Northwestern secondary forms killer instinct

Daniel Jones spoke to about the secondary's renewed mentality heading into this season.

The Northwestern secondary follows two separate approaches.

Takeaway: Pass breakups turn into interceptions.

Aggressive: Simple tackles become forced fumbles.

This is according to Daniel Jones, a redshirt junior and presumed cornerback starter heading into 2013. At least to him, the mentality can always improve.

There's significant personal ownership. Jones said of a recent position group meeting: "We talked about every guy in the room having to improve so we can be better than last year."

And they look better than ever. Granted, these are the first couple of August practices—generally not indicative of any overall trends.

Cornerback, though, really does require the perfect "mentality." Each time Jones and Nick VanHoose bump chests after disrupting the passing lane, the confidence grows.

August 31st is not so distant. Jones said he was encouraged by the excellent offseason. The defensive backs focused on football-related drills and kept in shape. With the season approaching, they need to figure things out quickly.

"It's been an easier transition," Jones said. "It's about trying to get back into full form in a week so you're ready to go into Cal at full speed."

"Full form" now involves this killer instinct. With elite quarterbacks like Braxton Miller, Devin Gardner and Taylor Martinez on the schedule, they can't settle for decent plays. They need to make the great ones when it matters.

NU lost to Nebraska in 2012 after dropping potential game-sealing interceptions, and blew a chance to win at Michigan when Jones mistimed his jump. That's irrelevant now, and the new season brings fresh optimism.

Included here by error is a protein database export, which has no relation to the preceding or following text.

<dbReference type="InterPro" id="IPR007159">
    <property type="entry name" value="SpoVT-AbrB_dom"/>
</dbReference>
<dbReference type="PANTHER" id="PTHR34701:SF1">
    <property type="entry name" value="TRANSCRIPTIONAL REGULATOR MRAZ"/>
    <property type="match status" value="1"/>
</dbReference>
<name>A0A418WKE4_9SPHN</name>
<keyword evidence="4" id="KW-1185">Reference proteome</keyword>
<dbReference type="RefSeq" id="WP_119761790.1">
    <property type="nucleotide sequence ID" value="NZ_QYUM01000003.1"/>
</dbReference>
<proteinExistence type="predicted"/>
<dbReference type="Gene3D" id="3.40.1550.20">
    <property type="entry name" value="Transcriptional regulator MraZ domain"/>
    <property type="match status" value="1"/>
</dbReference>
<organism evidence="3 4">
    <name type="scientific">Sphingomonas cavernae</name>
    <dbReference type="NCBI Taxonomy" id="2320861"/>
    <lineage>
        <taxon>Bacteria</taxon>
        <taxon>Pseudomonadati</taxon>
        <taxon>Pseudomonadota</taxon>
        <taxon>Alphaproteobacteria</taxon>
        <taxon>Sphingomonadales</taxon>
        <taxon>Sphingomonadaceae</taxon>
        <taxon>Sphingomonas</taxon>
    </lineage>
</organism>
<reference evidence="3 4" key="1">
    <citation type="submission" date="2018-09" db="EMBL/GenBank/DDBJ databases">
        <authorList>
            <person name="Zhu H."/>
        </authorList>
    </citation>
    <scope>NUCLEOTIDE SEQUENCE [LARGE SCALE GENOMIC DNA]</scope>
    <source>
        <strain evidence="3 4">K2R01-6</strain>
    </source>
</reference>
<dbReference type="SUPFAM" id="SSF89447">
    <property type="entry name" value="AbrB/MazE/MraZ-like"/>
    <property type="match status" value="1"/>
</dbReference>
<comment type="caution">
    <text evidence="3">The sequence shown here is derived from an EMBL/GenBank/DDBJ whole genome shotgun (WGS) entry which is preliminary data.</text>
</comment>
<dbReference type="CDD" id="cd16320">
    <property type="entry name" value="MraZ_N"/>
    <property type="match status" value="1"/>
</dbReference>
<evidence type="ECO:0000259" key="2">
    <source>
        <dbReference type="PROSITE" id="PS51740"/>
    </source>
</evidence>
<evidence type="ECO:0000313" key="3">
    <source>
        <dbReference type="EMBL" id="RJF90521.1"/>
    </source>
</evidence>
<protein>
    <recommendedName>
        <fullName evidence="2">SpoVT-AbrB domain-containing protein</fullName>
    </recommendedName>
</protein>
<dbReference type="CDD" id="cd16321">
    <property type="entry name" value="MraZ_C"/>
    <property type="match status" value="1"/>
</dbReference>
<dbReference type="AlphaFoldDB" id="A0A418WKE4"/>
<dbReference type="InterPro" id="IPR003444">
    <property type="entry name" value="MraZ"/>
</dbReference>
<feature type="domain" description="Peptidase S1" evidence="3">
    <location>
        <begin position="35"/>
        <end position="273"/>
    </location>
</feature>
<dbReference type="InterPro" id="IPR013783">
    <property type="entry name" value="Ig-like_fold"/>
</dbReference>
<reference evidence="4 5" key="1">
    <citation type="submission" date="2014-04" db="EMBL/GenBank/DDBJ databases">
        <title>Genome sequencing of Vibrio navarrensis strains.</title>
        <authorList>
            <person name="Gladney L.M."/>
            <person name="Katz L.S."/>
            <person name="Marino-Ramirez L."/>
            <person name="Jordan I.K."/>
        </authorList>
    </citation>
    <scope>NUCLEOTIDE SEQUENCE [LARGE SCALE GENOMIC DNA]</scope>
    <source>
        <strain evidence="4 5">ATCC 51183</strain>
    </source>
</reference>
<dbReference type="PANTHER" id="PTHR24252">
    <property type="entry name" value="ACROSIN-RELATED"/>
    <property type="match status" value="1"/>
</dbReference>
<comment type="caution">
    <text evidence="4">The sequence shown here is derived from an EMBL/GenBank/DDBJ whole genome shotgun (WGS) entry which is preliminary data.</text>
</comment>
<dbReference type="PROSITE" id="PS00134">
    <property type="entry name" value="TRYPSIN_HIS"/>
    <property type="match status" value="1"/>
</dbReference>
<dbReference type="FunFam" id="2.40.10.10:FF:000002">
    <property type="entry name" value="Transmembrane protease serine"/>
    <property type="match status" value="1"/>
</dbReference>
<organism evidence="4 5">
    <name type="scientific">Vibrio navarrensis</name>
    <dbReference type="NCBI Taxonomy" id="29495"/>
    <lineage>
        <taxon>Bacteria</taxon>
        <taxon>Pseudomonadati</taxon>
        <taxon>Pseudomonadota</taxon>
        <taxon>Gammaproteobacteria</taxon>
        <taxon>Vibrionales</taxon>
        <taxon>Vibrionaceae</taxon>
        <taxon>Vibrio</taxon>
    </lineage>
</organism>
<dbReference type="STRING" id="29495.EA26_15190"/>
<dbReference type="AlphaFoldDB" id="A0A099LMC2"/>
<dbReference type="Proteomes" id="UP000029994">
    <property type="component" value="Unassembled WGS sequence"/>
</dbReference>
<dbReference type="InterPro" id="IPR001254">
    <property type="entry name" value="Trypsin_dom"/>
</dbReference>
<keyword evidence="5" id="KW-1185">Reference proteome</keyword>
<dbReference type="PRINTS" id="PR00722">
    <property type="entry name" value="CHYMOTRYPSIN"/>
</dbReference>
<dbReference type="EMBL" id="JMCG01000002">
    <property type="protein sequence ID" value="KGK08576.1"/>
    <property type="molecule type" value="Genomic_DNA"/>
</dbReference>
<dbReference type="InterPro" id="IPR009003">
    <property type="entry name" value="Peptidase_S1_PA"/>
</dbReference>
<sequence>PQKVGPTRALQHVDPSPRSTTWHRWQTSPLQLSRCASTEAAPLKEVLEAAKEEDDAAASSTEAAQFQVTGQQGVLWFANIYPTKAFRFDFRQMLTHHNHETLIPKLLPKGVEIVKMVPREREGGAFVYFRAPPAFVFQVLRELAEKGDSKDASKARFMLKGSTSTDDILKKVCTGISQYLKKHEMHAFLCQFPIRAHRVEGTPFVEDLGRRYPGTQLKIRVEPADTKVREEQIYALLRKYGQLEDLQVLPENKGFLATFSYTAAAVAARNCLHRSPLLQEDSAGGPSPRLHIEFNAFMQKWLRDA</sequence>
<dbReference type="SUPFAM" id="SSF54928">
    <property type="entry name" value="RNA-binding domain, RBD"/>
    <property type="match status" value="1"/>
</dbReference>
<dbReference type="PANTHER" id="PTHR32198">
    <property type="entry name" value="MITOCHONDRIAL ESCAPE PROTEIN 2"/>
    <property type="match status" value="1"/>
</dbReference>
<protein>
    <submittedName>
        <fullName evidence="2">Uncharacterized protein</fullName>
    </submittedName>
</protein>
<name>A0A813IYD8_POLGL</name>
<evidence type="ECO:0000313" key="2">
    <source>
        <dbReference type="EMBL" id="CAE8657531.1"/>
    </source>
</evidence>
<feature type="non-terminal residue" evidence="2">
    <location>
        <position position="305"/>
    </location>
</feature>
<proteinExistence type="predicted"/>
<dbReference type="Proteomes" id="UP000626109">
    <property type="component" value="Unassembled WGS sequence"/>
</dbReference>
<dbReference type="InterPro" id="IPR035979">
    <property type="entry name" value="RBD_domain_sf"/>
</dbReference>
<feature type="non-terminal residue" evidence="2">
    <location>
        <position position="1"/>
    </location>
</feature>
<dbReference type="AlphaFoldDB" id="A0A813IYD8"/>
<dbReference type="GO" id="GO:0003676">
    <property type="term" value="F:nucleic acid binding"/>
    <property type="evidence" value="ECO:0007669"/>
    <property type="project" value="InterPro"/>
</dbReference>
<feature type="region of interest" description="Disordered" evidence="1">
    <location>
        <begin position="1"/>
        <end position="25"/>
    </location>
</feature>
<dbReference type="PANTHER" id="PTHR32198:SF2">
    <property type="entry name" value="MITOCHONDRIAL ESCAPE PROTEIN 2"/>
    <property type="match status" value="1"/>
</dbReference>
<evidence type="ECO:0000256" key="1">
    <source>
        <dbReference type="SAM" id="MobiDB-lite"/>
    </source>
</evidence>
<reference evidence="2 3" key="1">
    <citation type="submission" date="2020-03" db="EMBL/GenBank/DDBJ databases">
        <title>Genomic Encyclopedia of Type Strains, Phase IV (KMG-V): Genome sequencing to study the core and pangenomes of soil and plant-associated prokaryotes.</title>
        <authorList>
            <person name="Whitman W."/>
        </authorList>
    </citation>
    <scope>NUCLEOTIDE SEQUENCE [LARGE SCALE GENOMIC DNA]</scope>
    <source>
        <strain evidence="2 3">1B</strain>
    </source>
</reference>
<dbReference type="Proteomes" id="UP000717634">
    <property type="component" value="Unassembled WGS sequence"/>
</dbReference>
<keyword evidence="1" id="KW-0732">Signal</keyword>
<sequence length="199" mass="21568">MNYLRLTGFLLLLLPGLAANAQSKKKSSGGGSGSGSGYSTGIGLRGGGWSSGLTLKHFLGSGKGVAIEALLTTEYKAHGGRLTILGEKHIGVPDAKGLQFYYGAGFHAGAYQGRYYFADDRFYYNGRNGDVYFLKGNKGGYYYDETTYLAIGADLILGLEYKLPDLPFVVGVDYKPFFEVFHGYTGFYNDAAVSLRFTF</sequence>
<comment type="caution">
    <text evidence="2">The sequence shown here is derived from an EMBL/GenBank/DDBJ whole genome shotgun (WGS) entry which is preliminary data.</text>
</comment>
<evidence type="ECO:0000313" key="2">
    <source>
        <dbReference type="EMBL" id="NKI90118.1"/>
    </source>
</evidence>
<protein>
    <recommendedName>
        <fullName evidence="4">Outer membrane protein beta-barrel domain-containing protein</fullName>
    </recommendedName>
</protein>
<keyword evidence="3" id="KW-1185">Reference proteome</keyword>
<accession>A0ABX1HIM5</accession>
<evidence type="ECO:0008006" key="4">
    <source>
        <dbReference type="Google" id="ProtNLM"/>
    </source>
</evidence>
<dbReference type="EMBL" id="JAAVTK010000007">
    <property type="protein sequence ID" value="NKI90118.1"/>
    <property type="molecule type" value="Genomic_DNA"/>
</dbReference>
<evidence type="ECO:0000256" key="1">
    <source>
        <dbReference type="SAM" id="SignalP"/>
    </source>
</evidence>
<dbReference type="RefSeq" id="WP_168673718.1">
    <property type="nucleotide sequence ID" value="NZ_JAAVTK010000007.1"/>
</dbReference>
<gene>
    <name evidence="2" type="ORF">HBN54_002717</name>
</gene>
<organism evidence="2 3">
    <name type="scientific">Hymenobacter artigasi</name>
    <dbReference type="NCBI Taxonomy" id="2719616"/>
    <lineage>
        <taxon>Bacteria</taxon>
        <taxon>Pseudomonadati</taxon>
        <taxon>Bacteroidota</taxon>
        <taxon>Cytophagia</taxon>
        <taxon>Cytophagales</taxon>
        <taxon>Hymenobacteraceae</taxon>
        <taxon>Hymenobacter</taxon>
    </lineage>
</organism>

There's Jones, who had an overall solid stint opposite VanHoose despite the notable setback. VanHoose emerged as the clear-cut top option. Dwight White–who had an excellent spring–and C.J. Bryant also appear ready for expanded opportunities.

They benefit from the tutelage of Jerry Brown, now heading into his 21st season at Northwestern. Revered for his football intelligence, Brown tries to instill that very quality in his players. To succeed, defensive backs are required to think beyond the position.

"[Coach Brown] tries to teach us football as opposed to only teaching us to play defensive back," Jones said. "The biggest thing is learning the scheme and how the game is played."

Sometimes, you learn that the hard way. After coming up just short on several occasions, this secondary prepares to finish and to kill. It's the only way to win.

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